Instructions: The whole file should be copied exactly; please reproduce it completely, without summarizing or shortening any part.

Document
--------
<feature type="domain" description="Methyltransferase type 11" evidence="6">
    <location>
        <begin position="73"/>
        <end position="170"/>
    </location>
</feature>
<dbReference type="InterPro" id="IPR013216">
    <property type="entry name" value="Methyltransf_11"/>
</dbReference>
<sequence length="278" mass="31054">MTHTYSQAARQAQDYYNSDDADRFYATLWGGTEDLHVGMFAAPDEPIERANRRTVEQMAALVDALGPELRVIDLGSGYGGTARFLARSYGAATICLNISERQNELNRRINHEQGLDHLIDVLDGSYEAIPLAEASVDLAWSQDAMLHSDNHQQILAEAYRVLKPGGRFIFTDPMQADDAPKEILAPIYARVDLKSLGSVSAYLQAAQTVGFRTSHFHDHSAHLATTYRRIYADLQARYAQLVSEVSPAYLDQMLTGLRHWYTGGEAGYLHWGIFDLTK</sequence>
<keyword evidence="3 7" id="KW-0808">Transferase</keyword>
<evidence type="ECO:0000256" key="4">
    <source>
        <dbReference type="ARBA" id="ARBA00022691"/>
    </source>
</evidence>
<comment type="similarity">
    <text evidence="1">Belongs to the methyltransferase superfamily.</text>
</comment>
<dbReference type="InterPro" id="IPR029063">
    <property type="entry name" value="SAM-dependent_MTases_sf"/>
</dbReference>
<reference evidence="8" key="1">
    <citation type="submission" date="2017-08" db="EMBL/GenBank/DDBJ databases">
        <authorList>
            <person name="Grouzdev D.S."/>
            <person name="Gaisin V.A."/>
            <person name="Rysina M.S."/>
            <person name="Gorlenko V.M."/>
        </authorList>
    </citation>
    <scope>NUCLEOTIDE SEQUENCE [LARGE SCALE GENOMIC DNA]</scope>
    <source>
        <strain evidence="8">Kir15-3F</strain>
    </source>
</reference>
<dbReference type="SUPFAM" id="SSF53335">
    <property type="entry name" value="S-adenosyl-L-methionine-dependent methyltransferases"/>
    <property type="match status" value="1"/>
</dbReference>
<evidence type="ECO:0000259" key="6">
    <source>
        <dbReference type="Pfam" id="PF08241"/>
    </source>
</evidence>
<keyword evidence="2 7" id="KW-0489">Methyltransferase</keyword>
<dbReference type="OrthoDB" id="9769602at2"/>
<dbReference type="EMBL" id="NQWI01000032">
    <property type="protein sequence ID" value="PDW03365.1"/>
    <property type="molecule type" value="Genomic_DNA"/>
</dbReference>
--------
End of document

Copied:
<feature type="domain" description="Methyltransferase type 11" evidence="6">
    <location>
        <begin position="73"/>
        <end position="170"/>
    </location>
</feature>
<dbReference type="InterPro" id="IPR013216">
    <property type="entry name" value="Methyltransf_11"/>
</dbReference>
<sequence length="278" mass="31054">MTHTYSQAARQAQDYYNSDDADRFYATLWGGTEDLHVGMFAAPDEPIERANRRTVEQMAALVDALGPELRVIDLGSGYGGTARFLARSYGAATICLNISERQNELNRRINHEQGLDHLIDVLDGSYEAIPLAEASVDLAWSQDAMLHSDNHQQILAEAYRVLKPGGRFIFTDPMQADDAPKEILAPIYARVDLKSLGSVSAYLQAAQTVGFRTSHFHDHSAHLATTYRRIYADLQARYAQLVSEVSPAYLDQMLTGLRHWYTGGEAGYLHWGIFDLTK</sequence>
<keyword evidence="3 7" id="KW-0808">Transferase</keyword>
<evidence type="ECO:0000256" key="4">
    <source>
        <dbReference type="ARBA" id="ARBA00022691"/>
    </source>
</evidence>
<comment type="similarity">
    <text evidence="1">Belongs to the methyltransferase superfamily.</text>
</comment>
<dbReference type="InterPro" id="IPR029063">
    <property type="entry name" value="SAM-dependent_MTases_sf"/>
</dbReference>
<reference evidence="8" key="1">
    <citation type="submission" date="2017-08" db="EMBL/GenBank/DDBJ databases">
        <authorList>
            <person name="Grouzdev D.S."/>
            <person name="Gaisin V.A."/>
            <person name="Rysina M.S."/>
            <person name="Gorlenko V.M."/>
        </authorList>
    </citation>
    <scope>NUCLEOTIDE SEQUENCE [LARGE SCALE GENOMIC DNA]</scope>
    <source>
        <strain evidence="8">Kir15-3F</strain>
    </source>
</reference>
<dbReference type="SUPFAM" id="SSF53335">
    <property type="entry name" value="S-adenosyl-L-methionine-dependent methyltransferases"/>
    <property type="match status" value="1"/>
</dbReference>
<evidence type="ECO:0000259" key="6">
    <source>
        <dbReference type="Pfam" id="PF08241"/>
    </source>
</evidence>
<keyword evidence="2 7" id="KW-0489">Methyltransferase</keyword>
<dbReference type="OrthoDB" id="9769602at2"/>
<dbReference type="EMBL" id="NQWI01000032">
    <property type="protein sequence ID" value="PDW03365.1"/>
    <property type="molecule type" value="Genomic_DNA"/>
</dbReference>